Mixed for grains, lower for oilseeds.
- CBOT wheat down -1.75c to 433c,
- Kansas wheat unchanged at 431.5c,
- Corn up 2.25c to 355.75c,
- Soybean down -6.5c to 997.75c,
- Winnipeg canola down -0.79$C to 509.6$C,
- Matif canola down -1.25€ to 367.75€.
- The Dow Jones up 343.04 to 24283.72,
- Crude Oil up 0.02c to 57.32c,
- AUD down to 0.756c,
- CAD up to 1.290c, (AUDCAD 0.9759)
- EUR up to 1.189c (AUDEUR 0.635).
Winter wheats were mixed to end the month, with poor export sales and December contract deliveries, applying nearby pressure. Grain was only stopped by millers and warehouseman happy to take profit on the large carries. Globally, some reasonable new demand has surfaced with Saudi tendering for 470,000t over the weekend for Feb-April shipment. Baltic and European premiums have rallied slightly in anticipation they will win this business. Hard Red Winter (HRW) wheat is unlikely to get a look in given the freight disadvantage, plus the wet gluten requirements that would call for higher quality/higher premium HRW. China has reportedly purchased a reasonable amount of Canadian wheat this week. Implied volatility in Dec SRW went out at 19.6 per cent.
Corn overcame poor export sales and improved South American weather, finishing stronger, thanks to the EPA’s announcement for a continued mandate of 15 billion gallons in 2018-19, the same as 2017-18. On its own this is not overly bullish, but the new import duties for Argy and Indo biodiesel will see increases in US grain demand to process this. The USDA announced a flash sale of 110,000t of US sorghum into China, which could put Australian barley under pressure if prices drive barley out of the ration.
Month end trading saw soybeans under pressure on an improved South American forecast. The probabilities are low given the two week forecast, but its currently calling for up to an inch of rain in Argy and Southern Brazil in the next two weeks. Soymeal was down 40 cents per tonne, while oil was 13 points lower. The weakness was surprising given that the USDA announced private export sales of 525,000t to China and 132,000t to unknown.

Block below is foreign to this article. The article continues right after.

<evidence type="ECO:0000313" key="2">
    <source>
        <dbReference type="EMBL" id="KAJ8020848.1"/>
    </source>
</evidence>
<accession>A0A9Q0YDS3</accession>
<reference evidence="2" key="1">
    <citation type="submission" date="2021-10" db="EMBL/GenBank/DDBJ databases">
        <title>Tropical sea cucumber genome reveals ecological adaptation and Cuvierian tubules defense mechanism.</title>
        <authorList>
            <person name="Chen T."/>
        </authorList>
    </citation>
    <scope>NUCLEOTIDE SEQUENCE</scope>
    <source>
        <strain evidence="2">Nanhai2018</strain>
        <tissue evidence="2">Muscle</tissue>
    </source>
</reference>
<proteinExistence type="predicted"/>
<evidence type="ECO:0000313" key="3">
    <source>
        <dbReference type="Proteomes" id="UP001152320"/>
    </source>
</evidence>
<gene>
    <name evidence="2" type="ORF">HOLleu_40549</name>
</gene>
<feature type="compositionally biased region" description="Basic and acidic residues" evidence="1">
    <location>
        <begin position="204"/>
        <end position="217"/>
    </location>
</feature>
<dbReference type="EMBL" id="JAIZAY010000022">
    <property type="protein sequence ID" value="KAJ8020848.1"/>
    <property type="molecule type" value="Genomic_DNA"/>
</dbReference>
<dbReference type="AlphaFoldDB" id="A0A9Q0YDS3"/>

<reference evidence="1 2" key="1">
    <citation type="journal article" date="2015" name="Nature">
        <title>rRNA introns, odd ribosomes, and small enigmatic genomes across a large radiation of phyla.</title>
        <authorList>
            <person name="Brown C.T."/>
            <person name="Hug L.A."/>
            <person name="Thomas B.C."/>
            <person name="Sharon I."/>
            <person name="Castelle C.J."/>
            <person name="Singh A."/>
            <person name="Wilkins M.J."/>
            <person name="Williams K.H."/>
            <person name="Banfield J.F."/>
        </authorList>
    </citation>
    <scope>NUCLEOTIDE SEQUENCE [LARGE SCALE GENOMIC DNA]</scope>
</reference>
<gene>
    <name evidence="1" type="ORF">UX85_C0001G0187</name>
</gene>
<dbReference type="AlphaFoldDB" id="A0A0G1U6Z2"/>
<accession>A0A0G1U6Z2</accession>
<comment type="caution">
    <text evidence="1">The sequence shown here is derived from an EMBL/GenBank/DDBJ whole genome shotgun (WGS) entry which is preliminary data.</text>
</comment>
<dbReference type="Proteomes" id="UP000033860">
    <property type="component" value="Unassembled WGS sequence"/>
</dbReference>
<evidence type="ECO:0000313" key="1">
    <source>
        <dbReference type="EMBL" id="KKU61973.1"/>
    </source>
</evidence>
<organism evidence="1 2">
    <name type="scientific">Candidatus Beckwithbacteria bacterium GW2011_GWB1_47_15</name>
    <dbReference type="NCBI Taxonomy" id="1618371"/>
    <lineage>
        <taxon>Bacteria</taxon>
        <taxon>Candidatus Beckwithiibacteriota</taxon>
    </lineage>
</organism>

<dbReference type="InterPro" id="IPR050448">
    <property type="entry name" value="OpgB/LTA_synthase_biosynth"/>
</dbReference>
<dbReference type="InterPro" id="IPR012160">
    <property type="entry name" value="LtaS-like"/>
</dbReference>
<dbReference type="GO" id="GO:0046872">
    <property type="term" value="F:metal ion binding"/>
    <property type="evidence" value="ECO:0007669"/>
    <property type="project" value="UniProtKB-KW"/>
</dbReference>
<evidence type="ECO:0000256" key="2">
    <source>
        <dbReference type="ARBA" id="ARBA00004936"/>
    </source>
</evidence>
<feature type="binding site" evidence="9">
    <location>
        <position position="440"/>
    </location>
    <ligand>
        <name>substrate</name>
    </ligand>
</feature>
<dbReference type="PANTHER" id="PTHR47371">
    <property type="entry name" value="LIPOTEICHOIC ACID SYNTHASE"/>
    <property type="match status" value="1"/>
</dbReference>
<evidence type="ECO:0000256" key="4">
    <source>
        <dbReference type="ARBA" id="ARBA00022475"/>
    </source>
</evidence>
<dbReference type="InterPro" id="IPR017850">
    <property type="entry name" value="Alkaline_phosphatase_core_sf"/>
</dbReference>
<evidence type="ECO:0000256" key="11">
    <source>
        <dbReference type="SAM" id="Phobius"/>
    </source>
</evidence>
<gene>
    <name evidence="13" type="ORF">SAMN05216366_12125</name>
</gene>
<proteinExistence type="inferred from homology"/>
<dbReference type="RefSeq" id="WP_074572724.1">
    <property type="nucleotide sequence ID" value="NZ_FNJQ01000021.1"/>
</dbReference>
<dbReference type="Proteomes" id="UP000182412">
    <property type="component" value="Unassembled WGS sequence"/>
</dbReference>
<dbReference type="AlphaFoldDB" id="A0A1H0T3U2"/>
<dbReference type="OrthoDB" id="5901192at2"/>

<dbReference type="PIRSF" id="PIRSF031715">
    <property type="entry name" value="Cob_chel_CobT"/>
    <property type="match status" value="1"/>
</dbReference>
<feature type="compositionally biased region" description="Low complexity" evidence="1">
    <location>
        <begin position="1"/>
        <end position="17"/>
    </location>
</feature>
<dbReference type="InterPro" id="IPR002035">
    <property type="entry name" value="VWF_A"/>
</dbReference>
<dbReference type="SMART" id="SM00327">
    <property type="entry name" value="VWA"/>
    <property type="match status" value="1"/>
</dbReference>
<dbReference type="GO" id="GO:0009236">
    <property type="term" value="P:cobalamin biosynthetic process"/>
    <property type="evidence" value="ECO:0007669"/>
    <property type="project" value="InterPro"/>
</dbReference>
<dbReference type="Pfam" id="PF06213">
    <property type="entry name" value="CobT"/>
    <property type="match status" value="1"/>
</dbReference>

Canola slightly lower, although it held up reasonably well given the weakness in other oilseeds. A weaker Canadian dollar helped drive this, in combination with improving export potential from China.
The Australian market is on tenterhooks ahead of the upcoming rain event on the East Coast. NSW and Vic are expecting 50-100mm in the next 4 days, while Eastern SA is looking at 25-50mm. The farmer has been nonexistent in the cash market as they rush to get crops in ahead of the event. Track markets have seen considerable strength in fixed grades as consumers and track shorts look to cover nearby requirements. If a feed wheat scenario presents, we can’t see huge downside in spreads, given that we are not too far away from export demand. If anything it will tighten the balance sheet, as we should encourage new elastic demand.
Source: Lachstock Consulting